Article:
The latest installment of Alexander McCall Smith's perennially popular and irresistibly charming 44 Scotland Street series.
When Pat accepts her narcissistic ex-boyfriend Bruce's invitation for coffee, she has no idea of the complications in her romantic and professional life that will follow. Meanwhile, Matthew, her boss at the art gallery, attracts the attention of the police after a misunderstanding at the local bookstore.
Whether caused by small things such as a cup of coffee and a book, or major events such as Stuart's application for promotion and his wife Irene's decision to pursue a PhD in Aberdeen, change is coming to Scotland Street. But for three seven-year-old boysBertie Pollock, Ranald, and Big Lou's foster son, Finlayit also means getting a glimpse of perfect happiness.
Alexander McCall Smith's delightfully witty, wise and sometimes surreal comedy spirals out in surprising ways in this new installment, but its heart remains where it has always been, at the center of life in Edinburgh's New Town.
About the Author
ALEXANDER McCALL SMITH is the author of the No. 1 Ladies' Detective Agency novels and a number of other series and stand-alone books. His works have been translated into more than forty languages and have been bestsellers throughout the world. He lives in Scotland.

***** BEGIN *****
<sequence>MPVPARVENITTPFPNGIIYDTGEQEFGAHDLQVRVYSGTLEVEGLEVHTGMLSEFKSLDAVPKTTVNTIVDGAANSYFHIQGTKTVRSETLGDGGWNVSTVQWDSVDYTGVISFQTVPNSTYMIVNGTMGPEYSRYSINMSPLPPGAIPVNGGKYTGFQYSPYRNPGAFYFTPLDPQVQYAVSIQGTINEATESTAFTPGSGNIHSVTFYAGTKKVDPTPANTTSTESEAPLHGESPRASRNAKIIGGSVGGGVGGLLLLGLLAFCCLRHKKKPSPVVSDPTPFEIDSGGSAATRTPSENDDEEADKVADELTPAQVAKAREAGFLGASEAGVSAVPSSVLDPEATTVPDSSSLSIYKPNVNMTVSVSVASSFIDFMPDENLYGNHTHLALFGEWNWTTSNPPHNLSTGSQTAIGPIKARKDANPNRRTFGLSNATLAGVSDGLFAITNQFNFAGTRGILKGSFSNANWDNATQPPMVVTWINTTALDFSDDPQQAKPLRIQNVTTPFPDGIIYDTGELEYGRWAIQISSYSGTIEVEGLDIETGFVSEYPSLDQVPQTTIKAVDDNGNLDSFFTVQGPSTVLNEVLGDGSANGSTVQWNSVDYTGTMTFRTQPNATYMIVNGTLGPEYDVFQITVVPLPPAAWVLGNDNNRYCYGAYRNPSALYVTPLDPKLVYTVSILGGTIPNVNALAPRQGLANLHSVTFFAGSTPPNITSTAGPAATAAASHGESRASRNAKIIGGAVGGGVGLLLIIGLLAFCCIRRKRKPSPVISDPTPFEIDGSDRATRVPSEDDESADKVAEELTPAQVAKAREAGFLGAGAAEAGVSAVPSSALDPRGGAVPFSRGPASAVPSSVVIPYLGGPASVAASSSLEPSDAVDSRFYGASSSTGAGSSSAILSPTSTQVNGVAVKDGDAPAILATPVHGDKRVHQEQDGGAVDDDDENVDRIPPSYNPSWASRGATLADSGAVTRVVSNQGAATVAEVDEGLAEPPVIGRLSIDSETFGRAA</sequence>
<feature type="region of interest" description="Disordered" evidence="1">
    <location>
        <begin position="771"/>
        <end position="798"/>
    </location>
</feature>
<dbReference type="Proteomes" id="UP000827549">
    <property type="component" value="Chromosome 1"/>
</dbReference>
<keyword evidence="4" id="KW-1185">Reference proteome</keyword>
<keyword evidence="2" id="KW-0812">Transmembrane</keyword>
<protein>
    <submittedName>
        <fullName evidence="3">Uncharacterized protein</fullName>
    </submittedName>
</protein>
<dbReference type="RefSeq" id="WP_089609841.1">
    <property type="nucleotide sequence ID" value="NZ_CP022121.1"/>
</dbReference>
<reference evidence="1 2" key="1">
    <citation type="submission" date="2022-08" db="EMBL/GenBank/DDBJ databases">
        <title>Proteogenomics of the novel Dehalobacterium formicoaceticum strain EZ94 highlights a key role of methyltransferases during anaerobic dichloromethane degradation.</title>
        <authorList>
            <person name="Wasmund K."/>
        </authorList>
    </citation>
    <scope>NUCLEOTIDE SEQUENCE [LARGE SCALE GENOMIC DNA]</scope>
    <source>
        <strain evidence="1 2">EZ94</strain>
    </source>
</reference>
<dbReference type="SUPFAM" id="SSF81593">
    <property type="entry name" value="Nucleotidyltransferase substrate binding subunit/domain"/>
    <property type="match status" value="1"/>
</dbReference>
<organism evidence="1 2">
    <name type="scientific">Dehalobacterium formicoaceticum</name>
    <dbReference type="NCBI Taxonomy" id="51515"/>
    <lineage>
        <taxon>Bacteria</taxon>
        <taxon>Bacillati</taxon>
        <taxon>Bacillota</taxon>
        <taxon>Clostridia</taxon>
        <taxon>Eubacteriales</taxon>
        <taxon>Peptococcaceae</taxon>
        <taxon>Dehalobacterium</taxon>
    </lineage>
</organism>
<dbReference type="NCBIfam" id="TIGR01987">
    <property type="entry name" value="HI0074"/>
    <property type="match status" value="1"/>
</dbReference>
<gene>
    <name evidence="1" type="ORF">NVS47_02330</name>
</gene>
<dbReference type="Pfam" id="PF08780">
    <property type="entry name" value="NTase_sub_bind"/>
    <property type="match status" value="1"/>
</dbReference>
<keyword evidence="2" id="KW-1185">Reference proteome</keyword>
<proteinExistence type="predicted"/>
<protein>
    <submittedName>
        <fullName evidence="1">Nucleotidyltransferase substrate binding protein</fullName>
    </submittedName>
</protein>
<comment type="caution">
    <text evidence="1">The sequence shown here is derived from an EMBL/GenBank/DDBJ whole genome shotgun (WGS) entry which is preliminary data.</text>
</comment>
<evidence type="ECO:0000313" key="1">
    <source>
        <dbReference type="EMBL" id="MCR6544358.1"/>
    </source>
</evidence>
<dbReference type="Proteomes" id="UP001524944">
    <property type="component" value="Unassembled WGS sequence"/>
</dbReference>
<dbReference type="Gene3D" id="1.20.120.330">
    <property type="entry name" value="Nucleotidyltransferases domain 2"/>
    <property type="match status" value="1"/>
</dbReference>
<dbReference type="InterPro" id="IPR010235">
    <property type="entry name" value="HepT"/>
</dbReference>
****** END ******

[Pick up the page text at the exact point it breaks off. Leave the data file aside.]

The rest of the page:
Date of Birth:August 24, 1948
Place of Birth:Zimbabwe
Read an Excerpt
An Invitation to the Elephant House
When Pat Macgregor received an invitation from Bruce Anderson to meet him for coffee at the Elephant House on George IV Bridge, her first reaction was to delete it. That is one of the great advantages of electronic communications – one can simply delete them. And one can do the same to people – in their electronic incarnation, of course; at the press of a button, or the equivalent, one can send them off into some vast soup of disassembled digital data, reducing them to floating ones and zeroes, consigned to a Dantean world of echoes, a shadowy underworld of fading impulses.
And that, thought Pat, was the fate that Bruce so richly deserved. A few years earlier he had played with her affections, as he had toyed with those of so many other young women, believing that to pay attention to this rather shy young student of art history was to confer on her a benison for which, if she knew anything about the world, she should be profoundly grateful. The expression God’s gift to women came into all this – somewhere. It was usually uttered sarcastically, as in He thinks he’s God’s gift to women, but in Bruce’s case this was exactly what he did think of himself. In his view he was one of those people who existed to give pleasure to others – not through anything he actually did – although that, of course, entered into it – but simply by being.